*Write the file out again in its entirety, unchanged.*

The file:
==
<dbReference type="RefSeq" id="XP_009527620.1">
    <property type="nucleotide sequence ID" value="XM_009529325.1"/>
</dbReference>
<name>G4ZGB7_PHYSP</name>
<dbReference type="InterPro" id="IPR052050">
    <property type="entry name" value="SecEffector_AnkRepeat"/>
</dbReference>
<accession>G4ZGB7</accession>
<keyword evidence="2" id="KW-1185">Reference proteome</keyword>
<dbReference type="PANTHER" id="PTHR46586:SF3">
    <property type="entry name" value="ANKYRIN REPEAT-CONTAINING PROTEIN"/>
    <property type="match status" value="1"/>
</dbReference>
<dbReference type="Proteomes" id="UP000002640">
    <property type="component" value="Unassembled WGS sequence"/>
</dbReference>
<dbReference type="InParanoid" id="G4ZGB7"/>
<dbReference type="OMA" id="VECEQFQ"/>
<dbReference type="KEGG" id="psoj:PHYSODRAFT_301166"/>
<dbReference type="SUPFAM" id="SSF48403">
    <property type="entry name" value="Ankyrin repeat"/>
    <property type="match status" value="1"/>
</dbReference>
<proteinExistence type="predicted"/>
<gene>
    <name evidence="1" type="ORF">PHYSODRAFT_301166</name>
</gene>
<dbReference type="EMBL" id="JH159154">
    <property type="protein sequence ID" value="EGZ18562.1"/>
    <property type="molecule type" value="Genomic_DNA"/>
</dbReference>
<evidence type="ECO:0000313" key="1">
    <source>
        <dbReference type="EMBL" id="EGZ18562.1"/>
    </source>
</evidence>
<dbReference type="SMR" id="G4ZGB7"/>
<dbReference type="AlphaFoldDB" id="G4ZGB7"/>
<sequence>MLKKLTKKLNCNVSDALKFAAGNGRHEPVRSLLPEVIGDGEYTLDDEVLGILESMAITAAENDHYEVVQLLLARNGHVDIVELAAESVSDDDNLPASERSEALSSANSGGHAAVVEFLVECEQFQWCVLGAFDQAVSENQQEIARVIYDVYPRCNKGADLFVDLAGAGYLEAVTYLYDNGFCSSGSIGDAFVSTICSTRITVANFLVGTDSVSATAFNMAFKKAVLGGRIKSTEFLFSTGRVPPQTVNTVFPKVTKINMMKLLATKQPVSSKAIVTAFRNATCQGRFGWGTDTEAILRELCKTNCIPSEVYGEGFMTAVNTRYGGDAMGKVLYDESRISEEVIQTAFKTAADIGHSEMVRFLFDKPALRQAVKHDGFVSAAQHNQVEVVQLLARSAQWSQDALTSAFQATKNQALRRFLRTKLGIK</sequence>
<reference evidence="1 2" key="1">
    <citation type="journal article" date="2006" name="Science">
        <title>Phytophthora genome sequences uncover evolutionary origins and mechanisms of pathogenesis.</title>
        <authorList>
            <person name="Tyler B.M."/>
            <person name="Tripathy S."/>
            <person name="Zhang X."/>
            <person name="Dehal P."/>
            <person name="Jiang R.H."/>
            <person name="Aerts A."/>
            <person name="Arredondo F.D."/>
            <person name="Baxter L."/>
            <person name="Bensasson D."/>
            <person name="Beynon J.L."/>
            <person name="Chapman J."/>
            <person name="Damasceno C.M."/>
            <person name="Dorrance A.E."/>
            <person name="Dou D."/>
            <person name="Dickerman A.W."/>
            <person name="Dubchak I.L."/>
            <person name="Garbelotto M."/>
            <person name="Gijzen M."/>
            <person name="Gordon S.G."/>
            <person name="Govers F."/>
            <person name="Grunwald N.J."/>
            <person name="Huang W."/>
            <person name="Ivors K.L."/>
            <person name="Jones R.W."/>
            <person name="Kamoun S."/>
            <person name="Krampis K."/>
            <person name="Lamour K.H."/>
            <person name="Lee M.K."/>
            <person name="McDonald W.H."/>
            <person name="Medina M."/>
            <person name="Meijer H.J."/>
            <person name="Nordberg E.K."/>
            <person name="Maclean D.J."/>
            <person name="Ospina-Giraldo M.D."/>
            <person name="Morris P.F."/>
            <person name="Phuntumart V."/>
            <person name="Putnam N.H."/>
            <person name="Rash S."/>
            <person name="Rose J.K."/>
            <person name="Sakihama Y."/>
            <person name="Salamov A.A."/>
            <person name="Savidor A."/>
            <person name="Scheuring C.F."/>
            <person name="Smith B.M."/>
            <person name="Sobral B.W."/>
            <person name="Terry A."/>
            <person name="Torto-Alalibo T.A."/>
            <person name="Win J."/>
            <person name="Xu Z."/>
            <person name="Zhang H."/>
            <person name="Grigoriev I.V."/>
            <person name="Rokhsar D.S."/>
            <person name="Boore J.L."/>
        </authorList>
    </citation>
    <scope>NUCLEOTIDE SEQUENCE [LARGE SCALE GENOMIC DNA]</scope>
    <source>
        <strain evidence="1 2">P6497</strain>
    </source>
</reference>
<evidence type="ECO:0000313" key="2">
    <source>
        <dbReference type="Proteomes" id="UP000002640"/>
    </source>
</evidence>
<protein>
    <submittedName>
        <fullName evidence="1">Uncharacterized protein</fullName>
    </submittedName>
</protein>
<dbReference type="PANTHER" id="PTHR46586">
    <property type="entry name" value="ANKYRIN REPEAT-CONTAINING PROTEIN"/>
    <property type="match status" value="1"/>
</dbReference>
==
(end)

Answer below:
<dbReference type="RefSeq" id="XP_009527620.1">
    <property type="nucleotide sequence ID" value="XM_009529325.1"/>
</dbReference>
<name>G4ZGB7_PHYSP</name>
<dbReference type="InterPro" id="IPR052050">
    <property type="entry name" value="SecEffector_AnkRepeat"/>
</dbReference>
<accession>G4ZGB7</accession>
<keyword evidence="2" id="KW-1185">Reference proteome</keyword>
<dbReference type="PANTHER" id="PTHR46586:SF3">
    <property type="entry name" value="ANKYRIN REPEAT-CONTAINING PROTEIN"/>
    <property type="match status" value="1"/>
</dbReference>
<dbReference type="Proteomes" id="UP000002640">
    <property type="component" value="Unassembled WGS sequence"/>
</dbReference>
<dbReference type="InParanoid" id="G4ZGB7"/>
<dbReference type="OMA" id="VECEQFQ"/>
<dbReference type="KEGG" id="psoj:PHYSODRAFT_301166"/>
<dbReference type="SUPFAM" id="SSF48403">
    <property type="entry name" value="Ankyrin repeat"/>
    <property type="match status" value="1"/>
</dbReference>
<proteinExistence type="predicted"/>
<gene>
    <name evidence="1" type="ORF">PHYSODRAFT_301166</name>
</gene>
<dbReference type="EMBL" id="JH159154">
    <property type="protein sequence ID" value="EGZ18562.1"/>
    <property type="molecule type" value="Genomic_DNA"/>
</dbReference>
<evidence type="ECO:0000313" key="1">
    <source>
        <dbReference type="EMBL" id="EGZ18562.1"/>
    </source>
</evidence>
<dbReference type="SMR" id="G4ZGB7"/>
<dbReference type="AlphaFoldDB" id="G4ZGB7"/>
<sequence>MLKKLTKKLNCNVSDALKFAAGNGRHEPVRSLLPEVIGDGEYTLDDEVLGILESMAITAAENDHYEVVQLLLARNGHVDIVELAAESVSDDDNLPASERSEALSSANSGGHAAVVEFLVECEQFQWCVLGAFDQAVSENQQEIARVIYDVYPRCNKGADLFVDLAGAGYLEAVTYLYDNGFCSSGSIGDAFVSTICSTRITVANFLVGTDSVSATAFNMAFKKAVLGGRIKSTEFLFSTGRVPPQTVNTVFPKVTKINMMKLLATKQPVSSKAIVTAFRNATCQGRFGWGTDTEAILRELCKTNCIPSEVYGEGFMTAVNTRYGGDAMGKVLYDESRISEEVIQTAFKTAADIGHSEMVRFLFDKPALRQAVKHDGFVSAAQHNQVEVVQLLARSAQWSQDALTSAFQATKNQALRRFLRTKLGIK</sequence>
<reference evidence="1 2" key="1">
    <citation type="journal article" date="2006" name="Science">
        <title>Phytophthora genome sequences uncover evolutionary origins and mechanisms of pathogenesis.</title>
        <authorList>
            <person name="Tyler B.M."/>
            <person name="Tripathy S."/>
            <person name="Zhang X."/>
            <person name="Dehal P."/>
            <person name="Jiang R.H."/>
            <person name="Aerts A."/>
            <person name="Arredondo F.D."/>
            <person name="Baxter L."/>
            <person name="Bensasson D."/>
            <person name="Beynon J.L."/>
            <person name="Chapman J."/>
            <person name="Damasceno C.M."/>
            <person name="Dorrance A.E."/>
            <person name="Dou D."/>
            <person name="Dickerman A.W."/>
            <person name="Dubchak I.L."/>
            <person name="Garbelotto M."/>
            <person name="Gijzen M."/>
            <person name="Gordon S.G."/>
            <person name="Govers F."/>
            <person name="Grunwald N.J."/>
            <person name="Huang W."/>
            <person name="Ivors K.L."/>
            <person name="Jones R.W."/>
            <person name="Kamoun S."/>
            <person name="Krampis K."/>
            <person name="Lamour K.H."/>
            <person name="Lee M.K."/>
            <person name="McDonald W.H."/>
            <person name="Medina M."/>
            <person name="Meijer H.J."/>
            <person name="Nordberg E.K."/>
            <person name="Maclean D.J."/>
            <person name="Ospina-Giraldo M.D."/>
            <person name="Morris P.F."/>
            <person name="Phuntumart V."/>
            <person name="Putnam N.H."/>
            <person name="Rash S."/>
            <person name="Rose J.K."/>
            <person name="Sakihama Y."/>
            <person name="Salamov A.A."/>
            <person name="Savidor A."/>
            <person name="Scheuring C.F."/>
            <person name="Smith B.M."/>
            <person name="Sobral B.W."/>
            <person name="Terry A."/>
            <person name="Torto-Alalibo T.A."/>
            <person name="Win J."/>
            <person name="Xu Z."/>
            <person name="Zhang H."/>
            <person name="Grigoriev I.V."/>
            <person name="Rokhsar D.S."/>
            <person name="Boore J.L."/>
        </authorList>
    </citation>
    <scope>NUCLEOTIDE SEQUENCE [LARGE SCALE GENOMIC DNA]</scope>
    <source>
        <strain evidence="1 2">P6497</strain>
    </source>
</reference>
<evidence type="ECO:0000313" key="2">
    <source>
        <dbReference type="Proteomes" id="UP000002640"/>
    </source>
</evidence>
<protein>
    <submittedName>
        <fullName evidence="1">Uncharacterized protein</fullName>
    </submittedName>
</protein>
<dbReference type="PANTHER" id="PTHR46586">
    <property type="entry name" value="ANKYRIN REPEAT-CONTAINING PROTEIN"/>
    <property type="match status" value="1"/>
</dbReference>